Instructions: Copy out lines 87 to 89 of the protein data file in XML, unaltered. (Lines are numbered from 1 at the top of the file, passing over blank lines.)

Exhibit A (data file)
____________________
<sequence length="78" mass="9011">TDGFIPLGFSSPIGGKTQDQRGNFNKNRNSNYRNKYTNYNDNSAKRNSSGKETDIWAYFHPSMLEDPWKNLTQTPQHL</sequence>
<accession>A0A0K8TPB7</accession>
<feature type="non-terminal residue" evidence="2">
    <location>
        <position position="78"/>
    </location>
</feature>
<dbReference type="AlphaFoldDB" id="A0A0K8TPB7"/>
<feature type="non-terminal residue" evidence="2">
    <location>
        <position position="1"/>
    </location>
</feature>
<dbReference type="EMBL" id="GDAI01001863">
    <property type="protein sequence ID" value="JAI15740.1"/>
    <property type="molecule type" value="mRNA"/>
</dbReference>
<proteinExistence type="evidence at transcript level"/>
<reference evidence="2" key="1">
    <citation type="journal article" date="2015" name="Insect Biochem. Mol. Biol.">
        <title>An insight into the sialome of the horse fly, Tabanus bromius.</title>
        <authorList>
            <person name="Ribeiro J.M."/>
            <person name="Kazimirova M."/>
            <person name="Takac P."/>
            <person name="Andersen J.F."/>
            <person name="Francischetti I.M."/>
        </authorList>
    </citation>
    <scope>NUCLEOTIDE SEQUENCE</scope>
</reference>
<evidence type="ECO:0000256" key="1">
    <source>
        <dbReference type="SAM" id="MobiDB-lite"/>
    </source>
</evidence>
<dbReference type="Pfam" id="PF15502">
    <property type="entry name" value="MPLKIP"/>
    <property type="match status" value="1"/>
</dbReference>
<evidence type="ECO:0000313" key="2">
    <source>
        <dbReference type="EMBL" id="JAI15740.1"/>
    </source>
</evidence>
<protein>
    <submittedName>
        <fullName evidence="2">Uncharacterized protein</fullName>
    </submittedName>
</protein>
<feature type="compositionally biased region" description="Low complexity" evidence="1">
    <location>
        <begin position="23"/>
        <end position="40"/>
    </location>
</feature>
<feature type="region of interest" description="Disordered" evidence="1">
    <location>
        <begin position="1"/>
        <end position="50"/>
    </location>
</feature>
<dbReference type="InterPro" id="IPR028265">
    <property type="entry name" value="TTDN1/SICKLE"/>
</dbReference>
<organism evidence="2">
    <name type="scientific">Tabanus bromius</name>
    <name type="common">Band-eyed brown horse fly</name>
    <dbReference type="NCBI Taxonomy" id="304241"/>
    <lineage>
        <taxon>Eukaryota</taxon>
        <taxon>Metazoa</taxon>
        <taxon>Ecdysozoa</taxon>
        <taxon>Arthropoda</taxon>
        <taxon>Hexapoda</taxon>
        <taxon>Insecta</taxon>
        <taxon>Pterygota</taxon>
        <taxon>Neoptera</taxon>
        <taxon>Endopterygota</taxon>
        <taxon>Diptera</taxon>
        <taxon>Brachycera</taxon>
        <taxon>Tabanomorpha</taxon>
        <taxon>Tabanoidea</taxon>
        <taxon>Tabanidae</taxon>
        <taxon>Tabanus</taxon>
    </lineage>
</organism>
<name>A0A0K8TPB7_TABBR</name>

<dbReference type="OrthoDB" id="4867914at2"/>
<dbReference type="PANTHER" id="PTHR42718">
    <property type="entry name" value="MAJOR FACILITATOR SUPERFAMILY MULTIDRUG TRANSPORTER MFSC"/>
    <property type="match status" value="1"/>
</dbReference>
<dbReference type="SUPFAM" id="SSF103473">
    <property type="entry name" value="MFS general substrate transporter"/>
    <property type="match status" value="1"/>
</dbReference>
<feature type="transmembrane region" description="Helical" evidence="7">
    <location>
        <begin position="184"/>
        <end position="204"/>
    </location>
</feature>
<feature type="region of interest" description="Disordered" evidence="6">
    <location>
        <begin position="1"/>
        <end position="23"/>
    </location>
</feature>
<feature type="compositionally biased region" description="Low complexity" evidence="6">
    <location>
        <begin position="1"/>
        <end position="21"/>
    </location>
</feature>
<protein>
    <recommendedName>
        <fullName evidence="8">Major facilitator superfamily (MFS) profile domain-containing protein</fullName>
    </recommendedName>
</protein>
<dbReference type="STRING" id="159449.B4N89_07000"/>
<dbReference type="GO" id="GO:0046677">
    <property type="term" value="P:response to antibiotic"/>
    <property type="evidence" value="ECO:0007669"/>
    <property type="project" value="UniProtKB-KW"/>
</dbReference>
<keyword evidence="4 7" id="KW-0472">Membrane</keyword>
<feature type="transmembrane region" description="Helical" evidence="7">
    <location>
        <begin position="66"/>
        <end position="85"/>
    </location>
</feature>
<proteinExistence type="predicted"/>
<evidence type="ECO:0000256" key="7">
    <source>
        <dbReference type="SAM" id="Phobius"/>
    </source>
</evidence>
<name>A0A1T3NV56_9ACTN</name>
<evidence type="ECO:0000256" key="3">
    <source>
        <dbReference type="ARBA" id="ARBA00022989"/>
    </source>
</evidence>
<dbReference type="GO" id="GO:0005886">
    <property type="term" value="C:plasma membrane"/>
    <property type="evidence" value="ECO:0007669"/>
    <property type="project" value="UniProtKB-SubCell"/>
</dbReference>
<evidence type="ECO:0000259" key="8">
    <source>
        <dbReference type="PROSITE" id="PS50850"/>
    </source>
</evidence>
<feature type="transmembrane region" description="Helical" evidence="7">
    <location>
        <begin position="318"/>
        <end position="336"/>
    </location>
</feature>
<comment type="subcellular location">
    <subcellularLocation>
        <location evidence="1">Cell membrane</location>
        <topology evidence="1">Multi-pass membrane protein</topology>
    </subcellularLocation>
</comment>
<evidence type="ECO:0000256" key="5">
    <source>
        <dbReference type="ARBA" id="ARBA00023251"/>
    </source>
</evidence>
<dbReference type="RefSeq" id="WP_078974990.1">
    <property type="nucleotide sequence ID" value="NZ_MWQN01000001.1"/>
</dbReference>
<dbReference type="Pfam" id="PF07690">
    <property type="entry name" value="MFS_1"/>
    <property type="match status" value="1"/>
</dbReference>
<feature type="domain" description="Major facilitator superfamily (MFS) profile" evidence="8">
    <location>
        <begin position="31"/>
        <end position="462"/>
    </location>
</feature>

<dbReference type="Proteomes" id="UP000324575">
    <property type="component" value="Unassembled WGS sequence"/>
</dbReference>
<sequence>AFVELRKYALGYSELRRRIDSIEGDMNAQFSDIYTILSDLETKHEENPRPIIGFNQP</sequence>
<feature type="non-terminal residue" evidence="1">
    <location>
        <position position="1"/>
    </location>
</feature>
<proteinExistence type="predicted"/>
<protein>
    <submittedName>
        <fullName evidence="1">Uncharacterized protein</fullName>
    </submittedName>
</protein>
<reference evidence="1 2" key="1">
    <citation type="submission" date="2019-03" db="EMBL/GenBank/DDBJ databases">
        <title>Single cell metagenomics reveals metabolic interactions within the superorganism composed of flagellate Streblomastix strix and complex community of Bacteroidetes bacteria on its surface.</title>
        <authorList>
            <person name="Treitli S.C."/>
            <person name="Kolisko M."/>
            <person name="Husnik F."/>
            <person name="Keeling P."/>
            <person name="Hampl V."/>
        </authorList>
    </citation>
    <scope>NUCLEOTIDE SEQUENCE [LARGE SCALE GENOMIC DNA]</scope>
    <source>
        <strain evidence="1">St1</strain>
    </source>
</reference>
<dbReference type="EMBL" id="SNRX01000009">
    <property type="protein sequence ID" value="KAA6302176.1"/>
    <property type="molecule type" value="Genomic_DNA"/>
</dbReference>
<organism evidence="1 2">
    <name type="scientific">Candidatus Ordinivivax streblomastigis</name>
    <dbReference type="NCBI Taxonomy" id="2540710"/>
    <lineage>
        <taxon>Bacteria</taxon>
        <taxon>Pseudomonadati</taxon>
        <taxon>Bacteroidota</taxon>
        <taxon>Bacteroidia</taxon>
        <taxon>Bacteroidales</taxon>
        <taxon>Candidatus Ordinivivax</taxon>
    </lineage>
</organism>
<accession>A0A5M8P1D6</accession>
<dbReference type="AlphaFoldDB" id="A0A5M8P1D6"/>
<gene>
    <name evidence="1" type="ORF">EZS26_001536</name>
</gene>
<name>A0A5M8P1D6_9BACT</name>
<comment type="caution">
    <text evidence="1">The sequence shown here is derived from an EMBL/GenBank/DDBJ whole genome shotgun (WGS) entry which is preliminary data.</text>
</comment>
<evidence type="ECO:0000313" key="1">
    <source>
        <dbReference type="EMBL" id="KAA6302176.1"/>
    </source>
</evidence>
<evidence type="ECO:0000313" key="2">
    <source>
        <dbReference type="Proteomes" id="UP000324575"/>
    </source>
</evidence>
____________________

</organism>
<name>A0A0K8TPB7_TABBR</name>

<dbReference type="OrthoDB" id="4867914at2"/>